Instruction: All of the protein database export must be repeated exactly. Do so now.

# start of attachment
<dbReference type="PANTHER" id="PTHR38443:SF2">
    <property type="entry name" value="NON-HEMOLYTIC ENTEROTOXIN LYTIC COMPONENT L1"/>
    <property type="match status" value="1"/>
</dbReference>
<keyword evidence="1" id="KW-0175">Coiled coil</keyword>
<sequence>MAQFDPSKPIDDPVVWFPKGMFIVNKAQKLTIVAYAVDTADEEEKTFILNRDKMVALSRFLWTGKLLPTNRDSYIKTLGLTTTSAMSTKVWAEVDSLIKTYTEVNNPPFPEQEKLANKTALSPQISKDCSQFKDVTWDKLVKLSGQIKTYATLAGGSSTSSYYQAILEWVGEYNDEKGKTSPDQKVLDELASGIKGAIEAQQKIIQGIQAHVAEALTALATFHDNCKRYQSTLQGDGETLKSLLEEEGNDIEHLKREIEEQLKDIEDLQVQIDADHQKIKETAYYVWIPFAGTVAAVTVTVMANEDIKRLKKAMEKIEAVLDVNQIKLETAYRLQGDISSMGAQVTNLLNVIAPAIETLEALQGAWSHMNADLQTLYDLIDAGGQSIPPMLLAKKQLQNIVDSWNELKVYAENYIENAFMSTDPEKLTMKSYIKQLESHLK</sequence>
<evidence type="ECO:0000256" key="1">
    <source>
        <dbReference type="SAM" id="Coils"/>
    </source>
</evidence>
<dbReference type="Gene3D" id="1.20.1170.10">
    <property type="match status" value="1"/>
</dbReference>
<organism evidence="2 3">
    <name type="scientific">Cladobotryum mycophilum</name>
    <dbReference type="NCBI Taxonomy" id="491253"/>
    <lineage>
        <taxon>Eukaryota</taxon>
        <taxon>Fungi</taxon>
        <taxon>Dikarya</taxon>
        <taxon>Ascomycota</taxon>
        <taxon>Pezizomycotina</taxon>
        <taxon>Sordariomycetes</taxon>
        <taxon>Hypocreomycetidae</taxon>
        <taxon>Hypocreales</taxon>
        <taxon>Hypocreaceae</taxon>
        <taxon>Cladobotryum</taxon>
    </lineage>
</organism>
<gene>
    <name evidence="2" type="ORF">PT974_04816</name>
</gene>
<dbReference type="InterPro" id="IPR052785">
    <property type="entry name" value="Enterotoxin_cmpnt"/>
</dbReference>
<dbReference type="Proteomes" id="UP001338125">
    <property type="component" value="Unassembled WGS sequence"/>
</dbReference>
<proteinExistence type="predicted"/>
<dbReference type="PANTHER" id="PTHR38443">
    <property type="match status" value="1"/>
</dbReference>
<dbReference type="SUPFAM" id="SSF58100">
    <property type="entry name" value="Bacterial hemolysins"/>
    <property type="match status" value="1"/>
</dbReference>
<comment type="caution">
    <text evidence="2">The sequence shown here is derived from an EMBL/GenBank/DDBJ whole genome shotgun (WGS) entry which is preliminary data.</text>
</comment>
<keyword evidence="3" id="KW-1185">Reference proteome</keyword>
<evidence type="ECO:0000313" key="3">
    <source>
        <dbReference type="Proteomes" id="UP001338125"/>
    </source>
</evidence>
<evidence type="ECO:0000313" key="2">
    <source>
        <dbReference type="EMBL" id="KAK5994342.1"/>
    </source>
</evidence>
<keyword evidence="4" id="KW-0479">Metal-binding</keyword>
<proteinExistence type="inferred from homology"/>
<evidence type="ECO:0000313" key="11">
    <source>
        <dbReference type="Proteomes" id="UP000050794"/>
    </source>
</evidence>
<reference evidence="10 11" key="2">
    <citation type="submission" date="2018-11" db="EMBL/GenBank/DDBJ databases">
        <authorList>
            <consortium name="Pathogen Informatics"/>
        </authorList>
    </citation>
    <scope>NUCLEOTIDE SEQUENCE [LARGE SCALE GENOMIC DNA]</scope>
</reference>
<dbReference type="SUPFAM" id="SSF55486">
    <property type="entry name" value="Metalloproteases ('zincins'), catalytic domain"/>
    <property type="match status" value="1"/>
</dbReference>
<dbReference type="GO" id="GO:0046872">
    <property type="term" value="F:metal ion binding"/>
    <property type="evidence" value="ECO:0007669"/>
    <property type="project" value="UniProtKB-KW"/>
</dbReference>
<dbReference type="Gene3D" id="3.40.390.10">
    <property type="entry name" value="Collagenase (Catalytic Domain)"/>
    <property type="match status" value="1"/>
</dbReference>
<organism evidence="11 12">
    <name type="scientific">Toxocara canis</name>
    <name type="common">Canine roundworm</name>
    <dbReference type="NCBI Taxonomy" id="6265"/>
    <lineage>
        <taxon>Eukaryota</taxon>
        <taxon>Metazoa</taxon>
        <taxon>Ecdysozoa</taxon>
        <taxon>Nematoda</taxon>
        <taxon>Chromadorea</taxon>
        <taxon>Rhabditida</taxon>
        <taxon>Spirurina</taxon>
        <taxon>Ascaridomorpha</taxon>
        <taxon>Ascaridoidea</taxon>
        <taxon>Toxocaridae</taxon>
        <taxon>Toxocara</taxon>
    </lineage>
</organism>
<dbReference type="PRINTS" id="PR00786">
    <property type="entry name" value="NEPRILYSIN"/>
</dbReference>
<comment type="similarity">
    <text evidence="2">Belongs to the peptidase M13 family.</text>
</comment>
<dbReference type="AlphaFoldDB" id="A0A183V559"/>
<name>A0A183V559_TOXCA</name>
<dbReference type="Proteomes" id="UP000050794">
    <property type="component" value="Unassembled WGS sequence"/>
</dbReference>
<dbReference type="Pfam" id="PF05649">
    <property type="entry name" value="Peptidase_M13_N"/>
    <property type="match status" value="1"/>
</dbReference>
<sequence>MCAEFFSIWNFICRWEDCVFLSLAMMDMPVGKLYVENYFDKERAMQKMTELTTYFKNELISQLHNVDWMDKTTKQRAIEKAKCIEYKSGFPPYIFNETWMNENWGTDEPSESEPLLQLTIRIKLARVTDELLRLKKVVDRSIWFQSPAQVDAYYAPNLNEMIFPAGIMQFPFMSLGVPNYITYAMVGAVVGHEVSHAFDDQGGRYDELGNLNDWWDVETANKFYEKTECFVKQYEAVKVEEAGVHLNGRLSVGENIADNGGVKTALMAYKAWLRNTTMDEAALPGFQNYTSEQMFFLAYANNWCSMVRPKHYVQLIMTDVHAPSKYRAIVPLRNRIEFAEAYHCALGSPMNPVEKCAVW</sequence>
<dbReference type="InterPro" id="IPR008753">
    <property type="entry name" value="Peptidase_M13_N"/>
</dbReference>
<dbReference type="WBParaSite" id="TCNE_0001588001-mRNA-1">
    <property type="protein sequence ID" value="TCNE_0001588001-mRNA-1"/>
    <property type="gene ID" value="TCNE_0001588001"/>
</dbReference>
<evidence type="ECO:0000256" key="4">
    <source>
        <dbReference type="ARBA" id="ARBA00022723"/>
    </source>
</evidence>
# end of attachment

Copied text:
<dbReference type="PANTHER" id="PTHR38443:SF2">
    <property type="entry name" value="NON-HEMOLYTIC ENTEROTOXIN LYTIC COMPONENT L1"/>
    <property type="match status" value="1"/>
</dbReference>
<keyword evidence="1" id="KW-0175">Coiled coil</keyword>
<sequence>MAQFDPSKPIDDPVVWFPKGMFIVNKAQKLTIVAYAVDTADEEEKTFILNRDKMVALSRFLWTGKLLPTNRDSYIKTLGLTTTSAMSTKVWAEVDSLIKTYTEVNNPPFPEQEKLANKTALSPQISKDCSQFKDVTWDKLVKLSGQIKTYATLAGGSSTSSYYQAILEWVGEYNDEKGKTSPDQKVLDELASGIKGAIEAQQKIIQGIQAHVAEALTALATFHDNCKRYQSTLQGDGETLKSLLEEEGNDIEHLKREIEEQLKDIEDLQVQIDADHQKIKETAYYVWIPFAGTVAAVTVTVMANEDIKRLKKAMEKIEAVLDVNQIKLETAYRLQGDISSMGAQVTNLLNVIAPAIETLEALQGAWSHMNADLQTLYDLIDAGGQSIPPMLLAKKQLQNIVDSWNELKVYAENYIENAFMSTDPEKLTMKSYIKQLESHLK</sequence>
<evidence type="ECO:0000256" key="1">
    <source>
        <dbReference type="SAM" id="Coils"/>
    </source>
</evidence>
<dbReference type="Gene3D" id="1.20.1170.10">
    <property type="match status" value="1"/>
</dbReference>
<organism evidence="2 3">
    <name type="scientific">Cladobotryum mycophilum</name>
    <dbReference type="NCBI Taxonomy" id="491253"/>
    <lineage>
        <taxon>Eukaryota</taxon>
        <taxon>Fungi</taxon>
        <taxon>Dikarya</taxon>
        <taxon>Ascomycota</taxon>
        <taxon>Pezizomycotina</taxon>
        <taxon>Sordariomycetes</taxon>
        <taxon>Hypocreomycetidae</taxon>
        <taxon>Hypocreales</taxon>
        <taxon>Hypocreaceae</taxon>
        <taxon>Cladobotryum</taxon>
    </lineage>
</organism>
<gene>
    <name evidence="2" type="ORF">PT974_04816</name>
</gene>
<dbReference type="InterPro" id="IPR052785">
    <property type="entry name" value="Enterotoxin_cmpnt"/>
</dbReference>
<dbReference type="Proteomes" id="UP001338125">
    <property type="component" value="Unassembled WGS sequence"/>
</dbReference>
<proteinExistence type="predicted"/>
<dbReference type="PANTHER" id="PTHR38443">
    <property type="match status" value="1"/>
</dbReference>
<dbReference type="SUPFAM" id="SSF58100">
    <property type="entry name" value="Bacterial hemolysins"/>
    <property type="match status" value="1"/>
</dbReference>
<comment type="caution">
    <text evidence="2">The sequence shown here is derived from an EMBL/GenBank/DDBJ whole genome shotgun (WGS) entry which is preliminary data.</text>
</comment>
<keyword evidence="3" id="KW-1185">Reference proteome</keyword>
<evidence type="ECO:0000313" key="3">
    <source>
        <dbReference type="Proteomes" id="UP001338125"/>
    </source>
</evidence>
<evidence type="ECO:0000313" key="2">
    <source>
        <dbReference type="EMBL" id="KAK5994342.1"/>
    </source>
</evidence>
<keyword evidence="4" id="KW-0479">Metal-binding</keyword>
<proteinExistence type="inferred from homology"/>
<evidence type="ECO:0000313" key="11">
    <source>
        <dbReference type="Proteomes" id="UP000050794"/>
    </source>
</evidence>
<reference evidence="10 11" key="2">
    <citation type="submission" date="2018-11" db="EMBL/GenBank/DDBJ databases">
        <authorList>
            <consortium name="Pathogen Informatics"/>
        </authorList>
    </citation>
    <scope>NUCLEOTIDE SEQUENCE [LARGE SCALE GENOMIC DNA]</scope>
</reference>
<dbReference type="SUPFAM" id="SSF55486">
    <property type="entry name" value="Metalloproteases ('zincins'), catalytic domain"/>
    <property type="match status" value="1"/>
</dbReference>
<dbReference type="GO" id="GO:0046872">
    <property type="term" value="F:metal ion binding"/>
    <property type="evidence" value="ECO:0007669"/>
    <property type="project" value="UniProtKB-KW"/>
</dbReference>
<dbReference type="Gene3D" id="3.40.390.10">
    <property type="entry name" value="Collagenase (Catalytic Domain)"/>
    <property type="match status" value="1"/>
</dbReference>
<organism evidence="11 12">
    <name type="scientific">Toxocara canis</name>
    <name type="common">Canine roundworm</name>
    <dbReference type="NCBI Taxonomy" id="6265"/>
    <lineage>
        <taxon>Eukaryota</taxon>
        <taxon>Metazoa</taxon>
        <taxon>Ecdysozoa</taxon>
        <taxon>Nematoda</taxon>
        <taxon>Chromadorea</taxon>
        <taxon>Rhabditida</taxon>
        <taxon>Spirurina</taxon>
        <taxon>Ascaridomorpha</taxon>
        <taxon>Ascaridoidea</taxon>
        <taxon>Toxocaridae</taxon>
        <taxon>Toxocara</taxon>
    </lineage>
</organism>
<dbReference type="PRINTS" id="PR00786">
    <property type="entry name" value="NEPRILYSIN"/>
</dbReference>
<comment type="similarity">
    <text evidence="2">Belongs to the peptidase M13 family.</text>
</comment>
<dbReference type="AlphaFoldDB" id="A0A183V559"/>
<name>A0A183V559_TOXCA</name>
<dbReference type="Proteomes" id="UP000050794">
    <property type="component" value="Unassembled WGS sequence"/>
</dbReference>
<dbReference type="Pfam" id="PF05649">
    <property type="entry name" value="Peptidase_M13_N"/>
    <property type="match status" value="1"/>
</dbReference>
<sequence>MCAEFFSIWNFICRWEDCVFLSLAMMDMPVGKLYVENYFDKERAMQKMTELTTYFKNELISQLHNVDWMDKTTKQRAIEKAKCIEYKSGFPPYIFNETWMNENWGTDEPSESEPLLQLTIRIKLARVTDELLRLKKVVDRSIWFQSPAQVDAYYAPNLNEMIFPAGIMQFPFMSLGVPNYITYAMVGAVVGHEVSHAFDDQGGRYDELGNLNDWWDVETANKFYEKTECFVKQYEAVKVEEAGVHLNGRLSVGENIADNGGVKTALMAYKAWLRNTTMDEAALPGFQNYTSEQMFFLAYANNWCSMVRPKHYVQLIMTDVHAPSKYRAIVPLRNRIEFAEAYHCALGSPMNPVEKCAVW</sequence>
<dbReference type="InterPro" id="IPR008753">
    <property type="entry name" value="Peptidase_M13_N"/>
</dbReference>
<dbReference type="WBParaSite" id="TCNE_0001588001-mRNA-1">
    <property type="protein sequence ID" value="TCNE_0001588001-mRNA-1"/>
    <property type="gene ID" value="TCNE_0001588001"/>
</dbReference>
<evidence type="ECO:0000256" key="4">
    <source>
        <dbReference type="ARBA" id="ARBA00022723"/>
    </source>
</evidence>